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West Orange Times & Observer Wednesday, Sep. 23, 2015 4 years ago

Hope Church opens in Winter Garden

by: Jennifer Nesslar Reporter



Hope Church

WHEN: 10:30 a.m. Sundays

WHERE: West Orange High School, 1625 Beulah Road, Winter Garden. 


WINTER GARDEN — The head pastor of Hope Church, which launched Sunday, Sept. 20, at West Orange High School, said it all started at a youth camp when he was 15 years old.

Wes Beacham felt called into full-time Christian ministry that day. And he pursued it, thinking he would be a youth pastor for the rest of his life.

He worked at a church in Jacksonville for three-and-one-half years and at Orlando Baptist Church for another eight. But two years ago, he felt God telling him to start a church. 

No. Not now. Not me.

Beacham said those words for a year. He asked mentors and pastors he knew to pray about the idea with him. 

And out of those prayers, Hope Church was born.

Beacham set his sights on the Lake Nona area or Winter Garden, and after spending some time in Winter Garden, he realized it was the perfect location for the church. So, he packed his things and moved from Orlando to begin forming a 50-person team that became Hope Church’s foundation.


“We’re starting a church for people who don’t go to church because they’ve been to a church,” Beacham said.

For people who have left the church, Beacham wants to show them a different experience from what they are might have known in the past. For those who feel burned by the church, Beacham invites them to try Hope Church once. His goal is to have people understand they don’t need to follow a set of rules to come to church. He wants them to view their experience not as a religious one, but an experience resting on a relationship with Jesus Christ.

“You don’t have to believe what we believe to belong,” Beacham said. “We don’t have a set of rules or standards that you have to check off before you decide to Hope Church. We just want you to come and let God do the work.” 

That’s one of the reasons why Brooke Kobylinski is excited to be part of the launch. Kobylinski met Beacham when he was the youth pastor of her church in Jacksonville. She was new to going to church, but she felt Beacham really impacted her.

“He was just a great mentor in my life, probably in my darkest days,” she said. “Above everything, he just knows how to love people.”

In 2008, Kobylinski moved to Orlando and attended the Beacham’s church. Now, her family is planning a move to Winter Garden to be part of the church. 

She’s excited for the openness the church will have to all people.

“Some churches are open, but maybe not to everyone,” she said.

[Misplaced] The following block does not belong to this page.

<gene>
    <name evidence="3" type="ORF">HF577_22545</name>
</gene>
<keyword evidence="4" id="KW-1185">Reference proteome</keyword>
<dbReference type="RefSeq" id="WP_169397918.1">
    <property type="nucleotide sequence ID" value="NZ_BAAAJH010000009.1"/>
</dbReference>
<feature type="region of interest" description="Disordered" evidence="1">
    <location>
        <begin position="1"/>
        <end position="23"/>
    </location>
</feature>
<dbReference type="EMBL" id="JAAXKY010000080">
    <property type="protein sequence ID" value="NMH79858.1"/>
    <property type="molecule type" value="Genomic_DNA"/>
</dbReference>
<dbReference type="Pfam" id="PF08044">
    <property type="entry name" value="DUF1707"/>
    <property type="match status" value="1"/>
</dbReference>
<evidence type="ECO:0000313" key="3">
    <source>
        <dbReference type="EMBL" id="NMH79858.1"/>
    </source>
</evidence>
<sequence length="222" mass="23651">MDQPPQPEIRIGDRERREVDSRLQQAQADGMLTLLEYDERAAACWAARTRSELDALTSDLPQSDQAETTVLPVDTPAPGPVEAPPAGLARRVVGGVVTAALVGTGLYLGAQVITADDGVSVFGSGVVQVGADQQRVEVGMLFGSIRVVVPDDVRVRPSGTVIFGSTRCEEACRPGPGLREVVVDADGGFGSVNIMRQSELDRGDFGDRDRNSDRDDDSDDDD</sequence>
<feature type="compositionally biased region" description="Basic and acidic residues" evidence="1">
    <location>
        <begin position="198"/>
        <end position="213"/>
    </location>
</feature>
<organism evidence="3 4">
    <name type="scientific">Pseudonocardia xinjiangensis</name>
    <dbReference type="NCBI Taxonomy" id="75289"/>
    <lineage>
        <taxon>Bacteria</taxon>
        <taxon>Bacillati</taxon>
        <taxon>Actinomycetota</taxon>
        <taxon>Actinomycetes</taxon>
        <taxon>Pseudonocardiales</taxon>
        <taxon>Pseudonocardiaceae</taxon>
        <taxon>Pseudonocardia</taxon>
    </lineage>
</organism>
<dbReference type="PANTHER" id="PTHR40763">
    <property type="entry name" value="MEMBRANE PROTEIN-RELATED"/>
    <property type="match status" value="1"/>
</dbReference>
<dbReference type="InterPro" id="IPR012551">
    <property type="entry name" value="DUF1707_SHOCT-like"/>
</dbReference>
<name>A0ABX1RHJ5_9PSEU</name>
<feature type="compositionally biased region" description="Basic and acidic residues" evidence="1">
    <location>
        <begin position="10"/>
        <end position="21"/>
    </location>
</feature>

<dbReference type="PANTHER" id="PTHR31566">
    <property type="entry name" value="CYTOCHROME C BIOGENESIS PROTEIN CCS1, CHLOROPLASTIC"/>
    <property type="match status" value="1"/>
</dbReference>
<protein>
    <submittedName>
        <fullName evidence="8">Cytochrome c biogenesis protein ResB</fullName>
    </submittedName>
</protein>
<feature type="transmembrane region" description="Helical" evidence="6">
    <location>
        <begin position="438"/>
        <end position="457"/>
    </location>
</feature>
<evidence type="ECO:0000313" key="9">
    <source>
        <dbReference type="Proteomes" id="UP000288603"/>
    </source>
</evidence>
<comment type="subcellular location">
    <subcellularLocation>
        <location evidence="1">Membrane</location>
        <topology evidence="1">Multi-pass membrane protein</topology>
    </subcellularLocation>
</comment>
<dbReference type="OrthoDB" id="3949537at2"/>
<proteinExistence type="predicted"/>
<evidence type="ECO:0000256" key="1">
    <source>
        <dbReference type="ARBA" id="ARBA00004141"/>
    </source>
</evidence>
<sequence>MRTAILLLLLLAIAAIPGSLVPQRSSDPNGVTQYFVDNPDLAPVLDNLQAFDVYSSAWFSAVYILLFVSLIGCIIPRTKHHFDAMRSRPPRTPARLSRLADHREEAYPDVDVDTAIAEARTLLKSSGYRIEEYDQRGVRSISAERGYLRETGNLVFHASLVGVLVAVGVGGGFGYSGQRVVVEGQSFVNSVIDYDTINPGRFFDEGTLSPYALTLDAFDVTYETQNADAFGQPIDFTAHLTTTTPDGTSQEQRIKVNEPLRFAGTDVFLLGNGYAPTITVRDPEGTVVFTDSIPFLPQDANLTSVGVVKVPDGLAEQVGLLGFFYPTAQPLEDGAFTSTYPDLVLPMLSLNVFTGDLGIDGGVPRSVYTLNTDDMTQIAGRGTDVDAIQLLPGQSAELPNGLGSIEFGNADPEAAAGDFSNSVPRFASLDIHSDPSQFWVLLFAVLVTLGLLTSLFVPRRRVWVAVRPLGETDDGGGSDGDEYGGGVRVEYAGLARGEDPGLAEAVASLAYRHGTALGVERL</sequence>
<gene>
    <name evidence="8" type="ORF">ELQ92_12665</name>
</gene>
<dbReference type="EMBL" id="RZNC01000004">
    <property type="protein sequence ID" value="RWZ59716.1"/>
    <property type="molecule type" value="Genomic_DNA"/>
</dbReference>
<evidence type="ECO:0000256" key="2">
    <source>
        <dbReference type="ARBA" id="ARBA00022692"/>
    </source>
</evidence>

Many of the 50 who are helping with the launch are people Beacham has done ministry with throughout his life. But a portion of them are people Beacham hopes to reach — people who have not been attending church because they feel hurt from past church experiences. 

“Our church is designed for lost and hurt people,” he said. 

He hopes the church grows someday to thousands of members, but he believes it is God’s task to build the church.


Focus on Jesus. Beacham wants people who come to focus on a relationship with Jesus, not religious church-motions. “The way to start that relationship with Jesus Christ is that you admit that you need Him, believe what he did for you on the cross,” Beacham said. 

Serving the city. Hope Church already is active in serving West Orange High School, the school where the church meets on Sundays. It is part of the Fellowship of Christian Athletes there and also does other service projects at the school. So far, the church has prepared lunch for the entire staff, pressure-washed the steps in the auditorium and trimmed the palm trees. Church members also serve Thursday dinners for the football team. 

A emphasis on community. “Life happens best in authentic relationships,” Beacham said. In January, the church will launch community groups, gatherings that meet in homes around the West Orange area. People who attend the groups can share prayer requests, pray for one another, and be encouraged through reading and discussing Bible passages. He hopes to use the stage on Sunday mornings as a place to share stories of how living in community has affected the members of the church. 

Openness to people who feel hurt by the church. If people are hurt by the church, Beacham encourages them to try Hope Church just once. His goal is that everyone who attends will receive a hug, high-five or “hello.” If people feel hurt by their past experiences in church, Beacham believes they should automatically be enabled to meet with a pastor of the church to talk about it.

Contact Jennifer Nesslar at [email protected].

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